Foundation medicine is getting great traction. I think as we get more standardization, better reimbursement, and more clinical actionable panels into the market, that the sample numbers will go up dramatically. I think these discovery programs are going to help enormously in terms of figuring out what the right companion diagnostic looks like, and what any remaining characteristics of the genome are that might apply to oncology. All those factors make us really optimistic about the rate of adoption.

I was at the Precise [ph] Medicine Conference yesterday, and it's hugely focused on the rapid up-spring in oncology testing. Stanford, they're starting to test everybody that comes in with a panel product, and this is starting to happen in all the major cancer centers. I think we're only a few years away from the point where everyone who has cancer gets it tested genomically one way or another, with one kind of panel, or exome, or genome.

Zarak Khurshid – Wedbush Securities

Understood, that's great. As a follow-up, as we think about the translational research side of the business, obviously it's been a nice performer. Is there a way that you can help us get our arms around that market as a whole in terms of the size and potential and importance of that sub-sector within the broader research business?

Jay Flatley

It's really hard for us to break it apart. One of the reasons we changed our business unit structure was recognizing the fact that there's this sort of blending between research translational and clinical work. We don't have a good way to estimate that portion, because many labs do all three things in the same place. It's pretty difficult for us to come up with a number.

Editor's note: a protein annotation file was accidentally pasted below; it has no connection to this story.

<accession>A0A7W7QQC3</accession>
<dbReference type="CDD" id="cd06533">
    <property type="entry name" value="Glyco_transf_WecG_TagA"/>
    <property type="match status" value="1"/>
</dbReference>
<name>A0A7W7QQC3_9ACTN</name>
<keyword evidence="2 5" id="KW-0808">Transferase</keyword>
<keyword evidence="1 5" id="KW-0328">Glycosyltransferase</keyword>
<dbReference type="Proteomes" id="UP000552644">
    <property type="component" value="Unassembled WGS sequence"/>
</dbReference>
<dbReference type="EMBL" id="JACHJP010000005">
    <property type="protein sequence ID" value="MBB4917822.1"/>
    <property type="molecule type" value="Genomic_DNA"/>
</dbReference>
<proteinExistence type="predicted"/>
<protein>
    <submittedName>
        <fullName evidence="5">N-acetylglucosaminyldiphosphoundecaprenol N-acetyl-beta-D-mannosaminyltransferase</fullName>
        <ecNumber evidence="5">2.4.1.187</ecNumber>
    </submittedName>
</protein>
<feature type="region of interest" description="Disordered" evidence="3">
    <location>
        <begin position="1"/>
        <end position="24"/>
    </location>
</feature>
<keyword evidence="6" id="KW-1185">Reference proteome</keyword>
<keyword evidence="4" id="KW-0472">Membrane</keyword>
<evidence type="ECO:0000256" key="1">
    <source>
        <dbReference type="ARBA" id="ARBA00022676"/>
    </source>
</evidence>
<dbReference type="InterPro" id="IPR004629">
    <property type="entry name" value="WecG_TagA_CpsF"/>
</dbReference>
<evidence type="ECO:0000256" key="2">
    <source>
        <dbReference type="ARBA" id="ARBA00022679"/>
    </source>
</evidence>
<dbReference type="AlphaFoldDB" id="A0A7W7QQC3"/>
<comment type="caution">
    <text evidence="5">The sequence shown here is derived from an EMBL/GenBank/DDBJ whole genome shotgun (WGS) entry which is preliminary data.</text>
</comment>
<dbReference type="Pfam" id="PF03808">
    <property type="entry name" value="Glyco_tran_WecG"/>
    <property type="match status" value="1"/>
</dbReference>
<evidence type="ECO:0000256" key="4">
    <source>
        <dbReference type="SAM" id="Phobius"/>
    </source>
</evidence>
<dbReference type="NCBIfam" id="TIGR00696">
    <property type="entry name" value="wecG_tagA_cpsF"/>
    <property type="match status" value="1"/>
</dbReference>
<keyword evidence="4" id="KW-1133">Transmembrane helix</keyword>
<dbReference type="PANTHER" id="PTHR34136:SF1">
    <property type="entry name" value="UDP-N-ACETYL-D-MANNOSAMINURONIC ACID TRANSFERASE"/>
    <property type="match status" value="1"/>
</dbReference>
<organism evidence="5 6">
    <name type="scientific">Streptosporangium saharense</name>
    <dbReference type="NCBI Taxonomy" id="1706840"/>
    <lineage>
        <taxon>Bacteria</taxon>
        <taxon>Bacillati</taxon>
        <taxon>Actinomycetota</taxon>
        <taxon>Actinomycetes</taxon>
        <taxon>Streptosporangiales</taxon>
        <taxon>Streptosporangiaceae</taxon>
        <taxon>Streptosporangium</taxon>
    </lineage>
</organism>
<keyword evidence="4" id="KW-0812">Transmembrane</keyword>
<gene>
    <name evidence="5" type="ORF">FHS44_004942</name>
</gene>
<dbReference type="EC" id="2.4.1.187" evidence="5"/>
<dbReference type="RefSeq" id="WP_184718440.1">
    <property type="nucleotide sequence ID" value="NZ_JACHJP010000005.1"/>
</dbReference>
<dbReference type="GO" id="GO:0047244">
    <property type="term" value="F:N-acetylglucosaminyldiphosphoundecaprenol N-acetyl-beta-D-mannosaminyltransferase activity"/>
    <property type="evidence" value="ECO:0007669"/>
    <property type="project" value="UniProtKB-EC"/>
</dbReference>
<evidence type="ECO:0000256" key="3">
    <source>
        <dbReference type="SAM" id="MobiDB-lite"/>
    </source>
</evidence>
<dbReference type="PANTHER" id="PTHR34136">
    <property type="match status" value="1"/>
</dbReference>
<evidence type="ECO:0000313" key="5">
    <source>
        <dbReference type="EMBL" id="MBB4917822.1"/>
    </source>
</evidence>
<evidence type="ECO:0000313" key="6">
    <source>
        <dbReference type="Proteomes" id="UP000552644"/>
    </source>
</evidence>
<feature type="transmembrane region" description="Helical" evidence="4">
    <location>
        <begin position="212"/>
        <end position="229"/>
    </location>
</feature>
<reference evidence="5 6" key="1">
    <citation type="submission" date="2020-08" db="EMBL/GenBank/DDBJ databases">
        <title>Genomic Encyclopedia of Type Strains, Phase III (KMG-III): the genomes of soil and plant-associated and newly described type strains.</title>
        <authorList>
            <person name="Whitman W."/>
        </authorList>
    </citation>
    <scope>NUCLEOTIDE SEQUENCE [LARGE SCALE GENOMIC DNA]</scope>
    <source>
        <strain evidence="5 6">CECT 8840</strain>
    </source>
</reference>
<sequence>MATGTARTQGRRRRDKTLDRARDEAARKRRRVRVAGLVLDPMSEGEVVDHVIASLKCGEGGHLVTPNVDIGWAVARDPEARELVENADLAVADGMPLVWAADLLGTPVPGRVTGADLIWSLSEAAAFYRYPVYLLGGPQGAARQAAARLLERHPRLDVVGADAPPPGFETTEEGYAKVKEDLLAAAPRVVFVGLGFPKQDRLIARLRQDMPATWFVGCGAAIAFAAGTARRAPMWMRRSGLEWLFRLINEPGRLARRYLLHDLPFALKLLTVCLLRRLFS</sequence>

Zarak Khurshid – Wedbush Securities

Okay, thanks.

Operator

Thank you. I'd now like to turn the call back to Rebecca Chambers for closing remarks.

Rebecca Chambers

Thank you. As a reminder, a replay of this call will be available as a web cast in the Investor section of our website, as well as through the dial-in instructions contained in today's earnings release. Thank you for joining us today. This concludes our call, and we look forward to our next update following the close of the first fiscal quarter.

Operator

Thank you for your participation in today's conference. This concludes the presentation. You may now disconnect. Good day.